Within LambdaVision’s artificial retina, purified bacteriorhodopsin is layered onto an ion permeable membrane. The layers are repeated multiple times with the aim of absorbing enough light to generate an ion gradient that can stimulate the neural circuitry of the bipolar and retinal ganglion cells within the retina, said Greco.
“In patients who’ve lost their vision from advanced-stage retinal diseases, the artificial retina would mimic the function of photoreceptors. Activated by light entering the eye, the artificial retina pumps protons toward the bipolar and ganglion cells. Receptors on those cells detect the protons, which triggers them to send signals to the optic nerve, where they travel to the brain,” said Nicole Wagner, Ph.D., LambdaVision’s president and chief executive officer.
For the artificial retina to function, the bacteriorhodopsin molecular structures must be precisely oriented within each layer to create a unidirectional gradient. That exacting degree of orientation may be more easily established in microgravity, and once achieved, Greco anticipates it should persist even after the implants are exposed to gravity on Earth.
LambdaVision plans to seek Food and Drug Administration approval of the artificial retina for the indication of retinitis pigmentosa. Collection of the preclinical data required to launch a clinical trial is still underway and have yet to be published.
Lab-based science in space
On each mission to the ISS, Space Tango arranges for payloads containing mini laboratories called CubeLabs, one of which is dedicated to LambdaVision’s research. Space Tango’s trademarked research platform, CubeLabs are roughly the size of boot box and each contains all the automated hardware, optics and imaging required for researchers on Earth to perform iterative experiments in real-time.
Most recently, LambdaVision’s CubeLab was one of 10 payloads launched to the ISS on February 20, 2021 aboard Northrup Grumman’s 15th commercial resupply services mission known as CRS15.
The LambdaVision project is part of a larger endeavor spearheaded by NASA to explore the viability of commercializing low-Earth orbit to the point where it is sustainable by private industry. Microgravity occurs at altitudes of 1200 miles or less. The ISS, which orbits Earth every 90 minutes, has become a unique laboratory for microgravity research.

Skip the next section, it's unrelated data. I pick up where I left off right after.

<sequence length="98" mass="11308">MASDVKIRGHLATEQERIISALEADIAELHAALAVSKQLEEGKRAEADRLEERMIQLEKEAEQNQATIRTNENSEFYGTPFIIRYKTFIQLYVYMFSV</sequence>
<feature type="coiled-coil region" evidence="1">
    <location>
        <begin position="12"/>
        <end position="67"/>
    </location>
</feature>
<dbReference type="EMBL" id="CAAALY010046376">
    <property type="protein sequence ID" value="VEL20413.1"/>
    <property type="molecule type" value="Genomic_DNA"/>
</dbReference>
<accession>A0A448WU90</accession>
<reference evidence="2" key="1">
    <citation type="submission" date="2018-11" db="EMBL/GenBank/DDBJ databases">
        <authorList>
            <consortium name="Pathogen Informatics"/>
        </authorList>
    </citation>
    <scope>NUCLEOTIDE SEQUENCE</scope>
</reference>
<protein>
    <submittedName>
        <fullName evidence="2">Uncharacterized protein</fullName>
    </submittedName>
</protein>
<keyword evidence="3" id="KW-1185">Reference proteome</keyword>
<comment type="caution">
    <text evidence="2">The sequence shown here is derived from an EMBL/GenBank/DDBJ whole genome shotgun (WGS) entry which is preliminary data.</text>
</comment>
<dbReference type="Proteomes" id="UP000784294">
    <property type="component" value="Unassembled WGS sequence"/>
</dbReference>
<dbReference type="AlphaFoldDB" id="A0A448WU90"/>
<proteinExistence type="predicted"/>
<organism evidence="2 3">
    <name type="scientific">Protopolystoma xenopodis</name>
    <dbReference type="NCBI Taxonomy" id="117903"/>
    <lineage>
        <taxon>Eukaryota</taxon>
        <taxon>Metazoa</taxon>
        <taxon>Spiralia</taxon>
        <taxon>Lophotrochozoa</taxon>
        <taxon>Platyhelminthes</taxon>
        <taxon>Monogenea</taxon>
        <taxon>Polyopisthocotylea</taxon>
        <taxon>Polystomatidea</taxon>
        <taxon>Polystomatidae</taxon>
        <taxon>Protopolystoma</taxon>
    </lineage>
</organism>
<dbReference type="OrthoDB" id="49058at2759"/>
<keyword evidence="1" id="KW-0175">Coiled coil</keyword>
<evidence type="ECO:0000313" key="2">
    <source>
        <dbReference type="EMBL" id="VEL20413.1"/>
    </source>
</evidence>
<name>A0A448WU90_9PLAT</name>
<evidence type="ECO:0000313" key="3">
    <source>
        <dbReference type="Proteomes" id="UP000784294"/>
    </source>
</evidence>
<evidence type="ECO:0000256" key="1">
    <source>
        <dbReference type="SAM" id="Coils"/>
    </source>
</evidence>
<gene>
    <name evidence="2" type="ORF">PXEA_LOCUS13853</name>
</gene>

In June 2019 NASA opened the ISS to industry partners looking to manufacture, market and promote commercial products and services in microgravity. Aside from LambdaVision, NASA is providing seed money to six other companies to explore manufacturing products on the ISS.
With the expected phasing out of NASA funding for the ISS by 2025, companies such as Axiom Space are working on a commercial space station that would allow companies such as Space Tango to maintain an ongoing presence in low-Earth, said Stoudemire.
In addition to partnering with industry, NASA is also collaborating with the National Institutes of Health (NIH) to conduct basic and translational research in microgravity to expand our understanding of diseases processes and aging.
To learn more about research conducted on the ISS, watch this video of NIH director, Francis Collins chatting with astronaut Kate Rubins.
The Small Business Innovation Research (SBIR) program is a competitive awards-based funding mechanism that supports U.S.-based small businesses engaged in research and development that has the potential for commercialization. The NEI SBIR program specifically provides funding to companies developing technologies and innovations relating to blinding eye diseases, visual disorders preservation of sight, and addressing the special health problems and requirements of individuals with impaired vision.
NEI leads the federal government’s research on the visual system and eye diseases. NEI supports basic and clinical science programs to develop sight-saving treatments and address special needs of people with vision loss. For more information, visit https://www.nei.nih.gov.
About the National Institutes of Health (NIH): NIH, the nation’s medical research agency, includes 27 Institutes and Centers and is a component of the U.S. Department of Health and Human Services. NIH is the primary federal agency conducting and supporting basic, clinical, and translational medical research, and is investigating the causes, treatments, and cures for both common and rare diseases. For more information about NIH and its programs, visit https://www.nih.gov/.